Ocean literacy program at HJHS. (A) Collecting floating eelgrass. (B) Washing decayed eelgrass to extract eelgrass seeds for sowing. (C) Scraping oysters to drop excrescences, such as barnacles (Balanomorpha) and sea squirts (Ascidiacea). (D) Kikigaki (listening and noting dictation), with oyster culture being explained by a fisherman. *The use of the photos has been authorized by Yoko Oda, the principal of Hinase Junior High School on June 10th, 2019.

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Coastal zones, comprising the dynamic area between land and sea, have become so vulnerable in recent years that maintaining them is one of the United Nations’ Sustainable Development Goals. Around 40% of the world’s population lives within 100 km of coastal zones, and this population has increased over time.

Damage to coastal zones is also increasing, in part because of the physical and psychological disconnect between people and nature. When people do not feel a strong connection with their surroundings, they are less likely to maintain them. Western society is beginning to pay more attention to this disconnect and how it directly contributes to coastal zone damage—unsustainable use that leads to ecological degradation.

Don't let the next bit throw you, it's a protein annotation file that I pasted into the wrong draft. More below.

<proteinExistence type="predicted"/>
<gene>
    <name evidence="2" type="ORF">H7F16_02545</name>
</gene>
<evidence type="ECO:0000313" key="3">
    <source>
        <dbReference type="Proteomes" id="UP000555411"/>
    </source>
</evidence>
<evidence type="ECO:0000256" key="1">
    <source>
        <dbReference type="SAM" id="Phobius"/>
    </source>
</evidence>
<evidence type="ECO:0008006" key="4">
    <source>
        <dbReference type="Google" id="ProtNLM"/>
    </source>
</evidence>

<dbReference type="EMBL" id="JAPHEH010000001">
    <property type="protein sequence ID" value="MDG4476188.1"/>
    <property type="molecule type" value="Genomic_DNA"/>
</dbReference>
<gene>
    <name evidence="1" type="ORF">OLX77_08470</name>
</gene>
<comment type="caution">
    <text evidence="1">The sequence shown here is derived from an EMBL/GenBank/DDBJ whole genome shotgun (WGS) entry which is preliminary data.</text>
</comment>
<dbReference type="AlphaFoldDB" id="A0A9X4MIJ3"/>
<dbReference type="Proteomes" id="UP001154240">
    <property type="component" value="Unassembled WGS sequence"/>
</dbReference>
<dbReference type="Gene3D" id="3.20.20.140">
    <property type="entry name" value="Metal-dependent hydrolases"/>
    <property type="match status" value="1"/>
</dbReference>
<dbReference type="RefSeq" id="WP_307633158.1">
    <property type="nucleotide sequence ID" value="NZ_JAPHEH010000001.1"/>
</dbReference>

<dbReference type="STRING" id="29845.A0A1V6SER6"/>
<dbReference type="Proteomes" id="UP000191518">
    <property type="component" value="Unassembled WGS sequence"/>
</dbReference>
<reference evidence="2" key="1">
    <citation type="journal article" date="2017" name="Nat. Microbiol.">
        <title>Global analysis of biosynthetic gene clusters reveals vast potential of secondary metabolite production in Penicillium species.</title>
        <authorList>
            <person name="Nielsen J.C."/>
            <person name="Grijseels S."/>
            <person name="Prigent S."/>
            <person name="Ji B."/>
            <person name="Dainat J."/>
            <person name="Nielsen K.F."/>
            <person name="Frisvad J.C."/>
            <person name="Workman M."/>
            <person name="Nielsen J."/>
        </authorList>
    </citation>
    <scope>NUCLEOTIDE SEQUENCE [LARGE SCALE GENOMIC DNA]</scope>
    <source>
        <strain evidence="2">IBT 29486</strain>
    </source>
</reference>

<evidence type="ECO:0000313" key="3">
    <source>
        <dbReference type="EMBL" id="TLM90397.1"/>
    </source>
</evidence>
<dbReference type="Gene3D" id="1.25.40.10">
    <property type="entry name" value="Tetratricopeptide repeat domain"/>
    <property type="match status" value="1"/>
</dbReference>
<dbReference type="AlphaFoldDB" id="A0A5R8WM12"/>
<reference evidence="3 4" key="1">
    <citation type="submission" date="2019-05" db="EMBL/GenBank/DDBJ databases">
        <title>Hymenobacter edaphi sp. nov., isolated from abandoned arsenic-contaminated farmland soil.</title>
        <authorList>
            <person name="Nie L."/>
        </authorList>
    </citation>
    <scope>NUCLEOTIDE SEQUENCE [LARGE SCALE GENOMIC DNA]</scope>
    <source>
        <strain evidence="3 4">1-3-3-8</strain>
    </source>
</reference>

How do people reconnect to nature? Satoumi, a Japanese concept, may be the answer. In Japanese, Sato means “the area where people live” and umi means “the sea.” Satoumi are coastal zones where human interaction has improved the land from its more natural trajectory through sustainable use and conservation. What is unique to satoumi is its strong connection of people with coastal zones. People enjoy benefits not only like goods and services (e.g., fish and disaster prevention) and rich biodiversity but also the connection itself. This sense of being connected to a specific space is called relational value. When people experience relational value, they feel a strong motivation to maintain the place they share a connection with.

How can we create satoumi? It is by no means easy to transform coastal zones into satoumi. As we examined this question, we found that a certain type of marine education could be a leverage. At a junior high school in the Hinase district of Bizen City, Japan, in principle, all children in the district – the future leaders of the community – attend the school and take the marine education programs. We found that the programs cultivate relational values in students. Therefore, marine education, in the long run, could transform coastal zones into satoumi by improving physical and psychological connection with nature of the future leaders of the community. It may be a lesson for Western society.